Even though I haven’t spoken to her in ten years, I know almost everything there is to know about Callie Greenwood. Everything except the thing I desperately need to know.
Does she still think about it?
—The Darkest Corners, by Kara Thomas
Ten years ago, Tessa Lowell and her best friend Callie testified in the biggest murder case that Fayette, Pennsylvania had ever seen. Their testimony clinched the case against Wyatt Stokes—between their eyewitness accounts and some circumstantial evidence, he was convicted of the Ohio River Monster killings, and sentenced to death.
Shortly thereafter, Tessa left town, and she hasn’t been back until now. In the past decade, she hasn’t seen her sister (who ran away), her mother (who disappeared), or her father (who is serving a life sentence for an unrelated crime). And she hasn’t seen Callie, whom she lost touch with—and eventually became estranged from—when she was sent to go live with her grandmother. Which is awkward, as she’s staying with Callie’s family while she’s in town to visit her dying father in prison.
Being back in town—seeing Callie every day and not being able to escape the hourly updates about Wyatt Stokes’ upcoming appeal—makes it impossible for Tessa to avoid the two huge questions that have been percolating in her brain for years: Was it really Wyatt Stokes that they saw that night? And if it wasn’t, who was it?
Kirkus loved The Darkest Corners, and gave it a starred review. I was a little less enthused, but still found it a mostly-solid read—here are the pros and cons as I see them:
Pro: The setting. Tessa describes Fayette, a dying mill town, as “too suburban to be rural, too far east to be a fly-over state, too far north to be redneck country,” and we don’t see any of that very often. (The shirtless twenty-somethings playing beer-pong on a front lawn were a wonderfully accurate flourish.) While Tessa’s disdain for the poverty and lack of culture could be read as unempathetic and grating, it’s also an entirely realistic perspective—especially given her time away and her fears about how her childhood there shaped her and and her future.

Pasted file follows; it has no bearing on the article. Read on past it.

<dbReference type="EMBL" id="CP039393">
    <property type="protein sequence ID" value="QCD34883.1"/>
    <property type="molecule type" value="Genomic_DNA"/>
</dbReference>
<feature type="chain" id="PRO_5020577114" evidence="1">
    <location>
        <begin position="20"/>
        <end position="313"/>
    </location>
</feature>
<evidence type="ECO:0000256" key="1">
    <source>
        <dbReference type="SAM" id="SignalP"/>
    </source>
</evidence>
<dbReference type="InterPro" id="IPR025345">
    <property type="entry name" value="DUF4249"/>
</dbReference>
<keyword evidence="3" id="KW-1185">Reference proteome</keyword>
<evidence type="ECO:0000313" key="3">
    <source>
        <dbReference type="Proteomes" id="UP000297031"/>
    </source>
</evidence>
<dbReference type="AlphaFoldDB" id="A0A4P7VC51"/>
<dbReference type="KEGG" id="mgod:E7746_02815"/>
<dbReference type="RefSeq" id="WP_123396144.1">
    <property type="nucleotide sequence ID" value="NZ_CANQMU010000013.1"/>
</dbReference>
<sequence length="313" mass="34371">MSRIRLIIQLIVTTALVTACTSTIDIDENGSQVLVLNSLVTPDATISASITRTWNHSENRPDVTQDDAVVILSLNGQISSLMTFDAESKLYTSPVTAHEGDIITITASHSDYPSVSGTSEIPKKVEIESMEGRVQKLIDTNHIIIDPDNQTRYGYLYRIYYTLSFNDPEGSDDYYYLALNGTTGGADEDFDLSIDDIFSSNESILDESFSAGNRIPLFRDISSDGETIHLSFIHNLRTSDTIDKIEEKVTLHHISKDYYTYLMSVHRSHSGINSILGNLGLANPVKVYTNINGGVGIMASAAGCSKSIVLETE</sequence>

Con: Tessa’s voice, and some of the dialogue. Tessa regularly comes off more as a woman in her mid-30’s than a teenage girl. Some of the dialogue—especially regarding Callie’s alcohol abuse and the subplot about the abusive family—feels straight out of a Very Special Episode of Beverly Hills, 90210. On at least three separate occasions, Tessa equates “balls” with bravery, and then later calls herself a “pussy” for being scared—this, of course, is language that is ingrained in our vernacular, but using it added nothing to Tessa’s overall voice, and actually seemed out of character for her. Seeing that kind of casual sexism perpetuated here—in a book largely about female relationships—was grating, if not downright depressing.
Pro: Meaty issues. Thomas touches on economic class and poverty and domestic abuse; on the criminal justice system and how everyone involved—including and possibly especially the authorities—has various motivations, and with how some victims “count” more than others (white, blonde, beautiful, and successful being at the top of the heap). She rolls in the rise of amateur internet detectives, the importance of how the media frames and drives and affects stories as they unfold, and she acknowledges the public’s endless hunger for tragedy. She brings up victim blaming, prostitution via internet meet-ups, doxxing, and how suspicion can follow people for years and years and years.
She deals a lot with truth: about adults keeping information from children in an effort to protect them, and how that attempt at protection actually backfires into anxiety, worry, and lack of coping skills. She shows slow realizations, burning questions, the role that perspective plays, the accuracy (and inaccuracy) of memory. In addition to a mystery, it’s very much about power and control, about adults manipulating children—and it’s about those kids growing up and standing up and saying, “Wait a minute.”
It’ll entirely depend: The pacing. The Kirkus reviewer found The Darkest Corners “fast-paced,” but I found it quite sedate. Tessa does a lot of mulling—sometimes while lying under her bed in the dark—and to me, except for the last couple of chapters, it read more like a procedural than a thriller.
Pro: Complex relationships. Tessa and Callie, Tessa and her sister, Tessa and her mother, Tessa and her father, Tessa and Callie’s mother. Callie and Ariel, Callie and Ryan, Callie and Nick. Callie’s mother and Tessa’s mother, Tessa’s mother and Tessa’s grandmother, Tessa’s sister and Tessa’s father. All complicated, all nuanced. Bonus points to the author for not giving Tessa a romantic arc.
It’ll entirely depend: The resolution of the mystery. I can’t say much about this one without huge spoilers, but I know it’s not going to sit well with some readers. Or at least half of it won’t.
So, ultimately, far more pros than cons in my book. What do you think? Does it sound like it’ll be a good fit for you?
In addition to running a library in rural Maine, Leila Roy blogs at Bookshelves of Doom, is currently serving on the Amelia Bloomer Project committee, is a contributor at Book Riot, hangs out on Twitter a lot—possibly too much—and watches a shocking amount of television. Her cat is a murderer.